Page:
The illegality of India’s surgical strike – Dr Zafar Nawaz Jaspal


Dr Zafar Nawaz Jaspal |

The Government of Pakistan and the United Nations Mission monitoring the ceasefire on the Line of Control officially denied the occurrence of a surgical strike on September 29, 2016, but no one has so far questioned its legality. These developments provided Prime Minister Narendra Modi with the ‘necessary pretext’ to stage the farcical ‘surgical strike’ in Azad Kashmir in September 2016 and conduct of Balakot operation on February 26, 2019.

On February 26, 2019, the US National Security Advisor (NSA), John Bolton supported India’s attack by stating that it has the right to self-defence. Also, US Secretary of State Michael Pompeo said it was a “counter-terrorism action.” These statements give out an impression that India’s ‘surgical strike’ is legally liable under international law.

The UN Charter only permits the Member State to use force against the territory of another Member State by the latter’s invitation.

India’s Surgical Strike Stratagem bluntly defies in letter and spirit the United Nations Charter’s Article 2(4) that governs the laws of the use of force by states: “All members shall refrain in their international relations from the threat or use of force against the territorial integrity or political independence of any state, or any other manner inconsistent with the Purposes of the United Nations.” Indeed, Article 51 of the UN Charter permits the use of force in self-defence.

It states: “Nothing in the present Charter shall impair the inherent right of individual or collective self-defence if an armed attack occurs against a Member of the United Nations until the Security Council has taken the measures necessary to maintain international peace and security. Measures taken by Members in the exercise of this right of self-defence shall be immediately reported to the Security Council and shall not in any way affect the authority and responsibility of the Security Council under the present Charter to take at any time such action as it deems necessary in order to maintain or restore international peace and security.”

Read more: Modi rekindled ‘imaginary’ surgical strikes debate in London

Secondly, the UN Charter only permits the Member State to use force against the territory of another Member State by the latter’s invitation. Thirdly, use of force is a legal act, if the UN Security Council (UNSC) under Chapter VII of the UN Charter authorizes it. Article 42[12] of the Charter empowers the Security Council to use necessary force to maintain international peace and security.

The Security Council does not have a military force of its own; therefore, it authorizes member States to use force. However, besides the exceptions as mentioned above, using force on any other grounds amounts to a violation of Article 2(4) of the UN Charter. The UN Charter’s Article 51 permits Member State the use of force in self-defence when there is an armed attack against that state.

The Government of Pakistan and the UN Mission monitoring the ceasefire on the LoC officially denied the occurrence of a surgical strike on September 29, 2016.

However, “the language of Article 51 in particular and the purposes of the UN Charter, in general, do not provide the possibility of justification for the right of self-defence against the attacks of the non-state actors unless they are attributable to the State.” In reality, Article 51 does not allow ‘surgical strike’ for the sake of domestic political advantage in elections; justifying military budgets; and bleeding the neighbouring states for demonstrating regional hegemony. Secondly, India’s phantom ‘surgical strike’ in September 2016 and attack on Balakot were illegal because the UNSC did not authorize both.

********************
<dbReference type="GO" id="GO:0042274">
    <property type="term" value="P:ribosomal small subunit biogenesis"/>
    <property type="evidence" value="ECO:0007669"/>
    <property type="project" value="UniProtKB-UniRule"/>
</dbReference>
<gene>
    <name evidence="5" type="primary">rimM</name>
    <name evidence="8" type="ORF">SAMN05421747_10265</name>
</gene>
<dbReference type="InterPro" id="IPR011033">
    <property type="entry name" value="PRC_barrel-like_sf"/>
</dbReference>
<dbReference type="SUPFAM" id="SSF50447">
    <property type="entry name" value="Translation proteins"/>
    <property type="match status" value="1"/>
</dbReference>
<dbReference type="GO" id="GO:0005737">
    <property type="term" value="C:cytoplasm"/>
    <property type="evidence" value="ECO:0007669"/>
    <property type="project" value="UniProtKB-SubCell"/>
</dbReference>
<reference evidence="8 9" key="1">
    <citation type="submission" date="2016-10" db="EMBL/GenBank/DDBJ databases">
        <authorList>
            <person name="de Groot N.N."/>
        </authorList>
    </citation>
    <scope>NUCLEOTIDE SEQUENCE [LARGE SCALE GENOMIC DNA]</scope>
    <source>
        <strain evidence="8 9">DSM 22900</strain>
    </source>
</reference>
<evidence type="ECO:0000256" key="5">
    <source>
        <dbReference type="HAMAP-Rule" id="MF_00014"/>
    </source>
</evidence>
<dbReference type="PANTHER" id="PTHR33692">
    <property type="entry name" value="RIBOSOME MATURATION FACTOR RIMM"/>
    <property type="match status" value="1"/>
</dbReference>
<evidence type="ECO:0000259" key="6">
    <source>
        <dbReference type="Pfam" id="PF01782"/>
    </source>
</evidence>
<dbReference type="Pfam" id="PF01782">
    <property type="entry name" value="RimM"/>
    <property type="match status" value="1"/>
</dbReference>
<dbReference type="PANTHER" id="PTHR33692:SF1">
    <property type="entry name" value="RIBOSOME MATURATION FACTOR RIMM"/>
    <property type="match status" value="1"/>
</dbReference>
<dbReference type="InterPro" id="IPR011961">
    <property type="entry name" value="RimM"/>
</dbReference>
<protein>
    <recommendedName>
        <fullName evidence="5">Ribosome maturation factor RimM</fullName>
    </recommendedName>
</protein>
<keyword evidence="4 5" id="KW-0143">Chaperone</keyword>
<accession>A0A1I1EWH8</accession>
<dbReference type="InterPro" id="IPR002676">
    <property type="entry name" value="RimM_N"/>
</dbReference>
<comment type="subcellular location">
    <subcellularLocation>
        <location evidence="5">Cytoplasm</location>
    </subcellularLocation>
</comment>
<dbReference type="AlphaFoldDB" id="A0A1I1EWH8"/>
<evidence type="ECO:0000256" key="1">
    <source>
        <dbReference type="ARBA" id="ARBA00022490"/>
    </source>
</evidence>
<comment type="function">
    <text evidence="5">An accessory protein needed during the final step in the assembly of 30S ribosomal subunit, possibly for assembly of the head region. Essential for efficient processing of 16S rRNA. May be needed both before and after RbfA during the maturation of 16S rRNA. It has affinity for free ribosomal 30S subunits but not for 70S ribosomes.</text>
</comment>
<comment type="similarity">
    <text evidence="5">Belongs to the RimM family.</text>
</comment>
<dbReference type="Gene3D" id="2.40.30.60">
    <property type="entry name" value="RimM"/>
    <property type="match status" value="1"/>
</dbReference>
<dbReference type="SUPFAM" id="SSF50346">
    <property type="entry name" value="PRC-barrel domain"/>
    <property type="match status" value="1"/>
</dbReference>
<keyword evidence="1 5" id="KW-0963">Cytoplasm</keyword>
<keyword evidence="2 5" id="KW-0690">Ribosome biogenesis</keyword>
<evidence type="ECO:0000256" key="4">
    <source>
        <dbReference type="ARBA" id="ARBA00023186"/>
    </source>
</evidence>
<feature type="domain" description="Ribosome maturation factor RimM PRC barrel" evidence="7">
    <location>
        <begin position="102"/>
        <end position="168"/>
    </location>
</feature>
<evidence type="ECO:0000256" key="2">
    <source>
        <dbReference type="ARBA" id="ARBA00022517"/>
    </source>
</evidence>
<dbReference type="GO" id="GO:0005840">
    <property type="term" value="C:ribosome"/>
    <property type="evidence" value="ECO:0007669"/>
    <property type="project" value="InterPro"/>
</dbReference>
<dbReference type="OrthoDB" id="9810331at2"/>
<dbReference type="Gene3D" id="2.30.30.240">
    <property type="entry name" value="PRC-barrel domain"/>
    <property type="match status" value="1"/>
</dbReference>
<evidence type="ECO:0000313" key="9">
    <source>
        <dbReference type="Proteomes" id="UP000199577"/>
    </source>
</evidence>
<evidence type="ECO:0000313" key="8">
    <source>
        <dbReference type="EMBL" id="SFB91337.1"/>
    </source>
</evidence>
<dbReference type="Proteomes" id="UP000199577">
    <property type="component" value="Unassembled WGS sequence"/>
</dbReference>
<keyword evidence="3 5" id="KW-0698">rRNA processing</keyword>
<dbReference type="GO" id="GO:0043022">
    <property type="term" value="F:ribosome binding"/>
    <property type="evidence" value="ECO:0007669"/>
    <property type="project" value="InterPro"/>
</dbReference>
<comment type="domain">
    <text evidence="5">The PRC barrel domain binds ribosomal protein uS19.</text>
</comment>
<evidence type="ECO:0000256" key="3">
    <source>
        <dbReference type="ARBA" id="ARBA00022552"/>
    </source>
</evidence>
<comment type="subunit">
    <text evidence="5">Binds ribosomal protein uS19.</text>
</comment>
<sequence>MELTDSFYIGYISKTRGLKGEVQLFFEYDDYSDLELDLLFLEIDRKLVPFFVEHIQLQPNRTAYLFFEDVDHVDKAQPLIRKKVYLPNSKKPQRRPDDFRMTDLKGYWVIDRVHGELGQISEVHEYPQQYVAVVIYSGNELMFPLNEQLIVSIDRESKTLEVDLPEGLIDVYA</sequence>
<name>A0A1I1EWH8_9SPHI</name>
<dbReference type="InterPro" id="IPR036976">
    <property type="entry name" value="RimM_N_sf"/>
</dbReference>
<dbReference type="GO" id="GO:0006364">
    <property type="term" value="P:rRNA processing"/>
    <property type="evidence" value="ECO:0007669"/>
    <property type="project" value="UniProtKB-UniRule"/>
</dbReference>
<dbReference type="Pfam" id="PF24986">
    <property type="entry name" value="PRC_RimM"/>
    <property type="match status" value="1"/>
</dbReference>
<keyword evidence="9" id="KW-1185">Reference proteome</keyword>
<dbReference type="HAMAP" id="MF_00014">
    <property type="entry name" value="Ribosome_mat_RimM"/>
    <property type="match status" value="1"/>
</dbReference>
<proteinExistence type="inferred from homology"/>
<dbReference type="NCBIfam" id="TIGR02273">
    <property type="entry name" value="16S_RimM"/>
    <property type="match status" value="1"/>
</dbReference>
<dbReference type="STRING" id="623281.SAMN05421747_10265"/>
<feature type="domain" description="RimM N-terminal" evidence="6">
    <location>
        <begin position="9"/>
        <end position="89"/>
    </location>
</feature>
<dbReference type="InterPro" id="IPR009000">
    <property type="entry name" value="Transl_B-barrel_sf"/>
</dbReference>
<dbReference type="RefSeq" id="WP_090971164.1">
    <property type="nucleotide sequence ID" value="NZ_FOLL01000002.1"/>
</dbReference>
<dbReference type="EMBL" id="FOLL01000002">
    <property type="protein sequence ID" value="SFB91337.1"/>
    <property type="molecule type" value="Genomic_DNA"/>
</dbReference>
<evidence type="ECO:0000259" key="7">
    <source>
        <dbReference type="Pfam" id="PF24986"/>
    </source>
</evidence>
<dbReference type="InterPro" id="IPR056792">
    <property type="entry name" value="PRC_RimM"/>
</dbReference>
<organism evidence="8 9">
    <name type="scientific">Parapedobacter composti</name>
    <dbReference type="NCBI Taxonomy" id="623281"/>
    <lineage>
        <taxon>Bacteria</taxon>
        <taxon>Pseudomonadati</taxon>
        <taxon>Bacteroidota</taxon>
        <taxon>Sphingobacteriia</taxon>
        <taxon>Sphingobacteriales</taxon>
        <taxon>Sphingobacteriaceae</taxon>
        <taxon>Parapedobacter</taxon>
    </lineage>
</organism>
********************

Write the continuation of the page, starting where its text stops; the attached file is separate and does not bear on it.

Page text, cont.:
Read more: US satellite images expose Indian surgical strike claims

Thirdly, it is illegal because they were not conducted in retaliation to Pakistan’s invitation or invasion. India has been making vociferous claims that undesirable persons from the side of the Azad Jammu Kashmir Line of Control keep infiltrating in the Indian Occupied Kashmir or the territories of India. India alleged that such infiltration was made with intent to foment unrest and bloodshed in Indian Occupied Kashmir by instigating and staging terrorist and anti-state activities. It further asserted that such infiltration has its origin in Pakistan or such elements have direct or indirect support of Pakistan.

In reality, these allegations have not found substantiation from the official Indian sources. In January 2019, the Indian Defence Minister Nirmala Sitharaman claimed “We have not had one major terrorist attack in this country after 2014. There are of course disturbances on the border, but the Indian Army has made sure that every attempt to come into this country is eliminated even at the border.”

To conclude, India’s airstrike in Pakistani territory on 26 February 2019, was a gross violation of international law. It was a declaration of war giving the victim a right of self-defence under Article 51 of the UN Charter that declared unlawful all aggression.

Dr. Zafar Nawaz Jaspal is Associate Professor, School of Politics and International Relations, Quaid-i-Azam University, Islamabad. He is also an advisor on Non-Proliferation to SASSI, London and a course coordinator at Foreign Services Academy for the Pakistan Ministry of Foreign Affairs. Email: This article was first published in Pakistan Observer and has been republished with the author’s permission. The views expressed in this article are the author’s own and do not necessarily reflect Global Village Space’s editorial policy.